- Write down what needs to be done the night before.
- List the importance of things from 1 to 10.
- Allot the time needed to complete each task. See if any of the tasks can be given to others.
- Set the schedule and stick to it.
Easier said than done I know but with practice, anything is possible.
Delegate, delegate, delegate
Many hesitate to take this step for a number of reasons. You may think the job won’t be done as well. Or you may not have time to train someone else to do your job. Maybe you feel robbed of your job. Perhaps you may fear losing your job. Or even fear someone taking over completely, changing what you did. You may even fear losing control of the project.
If any of this sounds familiar, relax. It’s normal and very much part of human nature.
If you train people well to do your job, you have more time for things that are important, for example, picking up your kids from school, going to the gym, spending time in nature and going on holiday.
Prepare in advance
This tip ties in with prioritising and delegating.
You can’t rock up to your next day like, “So, what are we going to do?”
Once you have a feasible action plan, you can actually execute it. It makes yours and others’ lives much easier. You cut out all the fluff, stress and hassles that come with being a procrastinator or unprepared.
This one is a lifesaver. If I lived alone, I would ace this one like you don’t know.
Nowadays, YouTube is teeming with excellent advice, tips and videos on how-to meal prep. And the meal prepping caters to all sorts of people, working professionals, students, vegans etc.
You just need to see what’s right for you and your family. The best part? You can tweak what you learn to suit your budget and needs. Easy peasy.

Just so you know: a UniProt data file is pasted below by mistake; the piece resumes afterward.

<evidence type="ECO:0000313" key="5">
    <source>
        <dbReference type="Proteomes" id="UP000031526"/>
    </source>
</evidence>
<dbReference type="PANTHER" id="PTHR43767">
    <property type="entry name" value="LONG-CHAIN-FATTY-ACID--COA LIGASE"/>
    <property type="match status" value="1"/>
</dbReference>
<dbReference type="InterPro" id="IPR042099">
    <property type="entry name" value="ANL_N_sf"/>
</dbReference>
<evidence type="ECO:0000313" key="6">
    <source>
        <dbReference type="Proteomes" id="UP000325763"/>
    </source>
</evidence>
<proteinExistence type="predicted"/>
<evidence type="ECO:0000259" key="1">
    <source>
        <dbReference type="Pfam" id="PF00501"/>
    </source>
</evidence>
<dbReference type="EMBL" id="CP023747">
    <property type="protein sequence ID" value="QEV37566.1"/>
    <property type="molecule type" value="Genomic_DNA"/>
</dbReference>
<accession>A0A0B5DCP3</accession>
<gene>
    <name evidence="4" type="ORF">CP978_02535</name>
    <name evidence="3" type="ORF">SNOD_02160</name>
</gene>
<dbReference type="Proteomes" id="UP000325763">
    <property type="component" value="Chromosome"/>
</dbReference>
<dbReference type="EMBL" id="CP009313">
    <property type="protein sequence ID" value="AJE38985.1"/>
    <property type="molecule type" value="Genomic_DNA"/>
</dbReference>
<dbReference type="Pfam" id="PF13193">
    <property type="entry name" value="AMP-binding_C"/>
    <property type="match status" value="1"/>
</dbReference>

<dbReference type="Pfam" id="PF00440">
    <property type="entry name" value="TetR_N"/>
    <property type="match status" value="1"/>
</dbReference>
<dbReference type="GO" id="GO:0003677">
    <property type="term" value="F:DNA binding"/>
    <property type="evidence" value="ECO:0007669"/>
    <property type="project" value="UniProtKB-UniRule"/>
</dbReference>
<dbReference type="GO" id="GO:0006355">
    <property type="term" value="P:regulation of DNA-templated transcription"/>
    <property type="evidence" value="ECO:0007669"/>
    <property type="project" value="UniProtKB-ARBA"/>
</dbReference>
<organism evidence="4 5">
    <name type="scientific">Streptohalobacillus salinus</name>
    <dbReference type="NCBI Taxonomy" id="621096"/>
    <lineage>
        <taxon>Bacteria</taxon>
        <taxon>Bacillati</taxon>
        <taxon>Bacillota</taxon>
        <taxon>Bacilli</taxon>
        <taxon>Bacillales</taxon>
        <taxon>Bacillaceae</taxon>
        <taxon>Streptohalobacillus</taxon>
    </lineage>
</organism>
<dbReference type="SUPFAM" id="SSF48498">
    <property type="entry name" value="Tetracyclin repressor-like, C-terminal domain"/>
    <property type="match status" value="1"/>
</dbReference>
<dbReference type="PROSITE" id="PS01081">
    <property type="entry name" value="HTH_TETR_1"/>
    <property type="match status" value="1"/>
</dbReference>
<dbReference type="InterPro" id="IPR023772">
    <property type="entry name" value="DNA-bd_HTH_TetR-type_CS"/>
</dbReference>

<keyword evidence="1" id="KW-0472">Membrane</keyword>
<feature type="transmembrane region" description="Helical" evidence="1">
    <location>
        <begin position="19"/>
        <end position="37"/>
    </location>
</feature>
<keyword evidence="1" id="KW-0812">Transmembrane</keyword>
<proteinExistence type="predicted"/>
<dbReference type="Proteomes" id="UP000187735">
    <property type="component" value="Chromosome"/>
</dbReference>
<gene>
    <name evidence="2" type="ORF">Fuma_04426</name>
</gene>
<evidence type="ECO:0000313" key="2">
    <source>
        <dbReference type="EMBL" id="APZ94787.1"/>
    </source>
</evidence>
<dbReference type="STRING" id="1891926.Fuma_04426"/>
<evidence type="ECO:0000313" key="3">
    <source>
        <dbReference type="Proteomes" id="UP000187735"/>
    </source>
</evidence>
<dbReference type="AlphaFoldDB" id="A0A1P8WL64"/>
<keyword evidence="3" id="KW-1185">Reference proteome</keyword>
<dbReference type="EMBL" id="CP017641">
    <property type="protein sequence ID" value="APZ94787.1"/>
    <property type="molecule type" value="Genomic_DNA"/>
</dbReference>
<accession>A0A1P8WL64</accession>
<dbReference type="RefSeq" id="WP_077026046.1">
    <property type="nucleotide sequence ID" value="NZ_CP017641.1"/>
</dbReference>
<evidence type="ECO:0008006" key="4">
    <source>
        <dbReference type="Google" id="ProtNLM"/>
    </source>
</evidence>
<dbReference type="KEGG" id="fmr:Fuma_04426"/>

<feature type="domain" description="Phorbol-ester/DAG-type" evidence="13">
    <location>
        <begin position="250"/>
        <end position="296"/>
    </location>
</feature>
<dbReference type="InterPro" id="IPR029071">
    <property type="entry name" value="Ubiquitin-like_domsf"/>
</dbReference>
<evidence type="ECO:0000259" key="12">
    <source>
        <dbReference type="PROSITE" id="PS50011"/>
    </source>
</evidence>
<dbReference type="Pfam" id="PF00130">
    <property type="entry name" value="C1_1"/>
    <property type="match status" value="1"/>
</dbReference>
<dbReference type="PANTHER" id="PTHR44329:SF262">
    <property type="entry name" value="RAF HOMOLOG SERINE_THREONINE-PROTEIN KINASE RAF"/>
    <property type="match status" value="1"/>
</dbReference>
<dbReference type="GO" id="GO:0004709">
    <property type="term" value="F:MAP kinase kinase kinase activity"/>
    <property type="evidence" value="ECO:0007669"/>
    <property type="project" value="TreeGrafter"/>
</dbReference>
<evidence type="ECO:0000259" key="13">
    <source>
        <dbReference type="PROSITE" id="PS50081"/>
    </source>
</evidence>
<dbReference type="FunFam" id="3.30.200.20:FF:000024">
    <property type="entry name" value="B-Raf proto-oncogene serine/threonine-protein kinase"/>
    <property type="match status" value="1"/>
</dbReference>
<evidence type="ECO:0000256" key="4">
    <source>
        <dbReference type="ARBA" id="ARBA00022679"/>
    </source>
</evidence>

Take deep breaths often
Again, I’m working on this one. I love breathing (I think we all do) but
You know that clogged up and stuffy feeling you have when your nose is blocked? How happy are you when you can FINALLY breathe without wheezing and nearly choking?
That’s the benefit of breathing properly. Your lungs and other organs get proper oxygen and your body functions as it should. Your heart rate settles down and a whole bunch of other good benefits happen which you can read up on here.
Anticipate problems and do what you can
This doesn’t mean imagining all the worst case scenarios that could happen. That doesn’t help anyone, not especially you. I’m talking realistically. If, for example, you need to be at work at 8 a.m., but you still need to drop off the kids by 7.45, and the weather forecast says it’s going to rain, what should you do?
Pack your kids’ bags and lunches the night before, and line them up on the counter if possible. Yours, too, of course. Make sure your outfits have been pressed the night before, and that the car keys are easy to find and breakfast is ready on the go. Wake up earlier so you don’t get stuck in traffic.
You see what we did there? We anticipated problems (getting stuck in traffic, slippery roads) and came up with solutions (prepare everyone’s things the night before, leave early) in order to combat them.
Forward thinking, my friends.
Do something you love every day
As the final pointer, you must not forget it. If you forget all else in the post, remember this one.
Even if it’s only for a few minutes. Am I right or am I right?
How’s that for 11 actionable and not so difficult tips to improve your depression? Have you tried any of these tips? Comment below.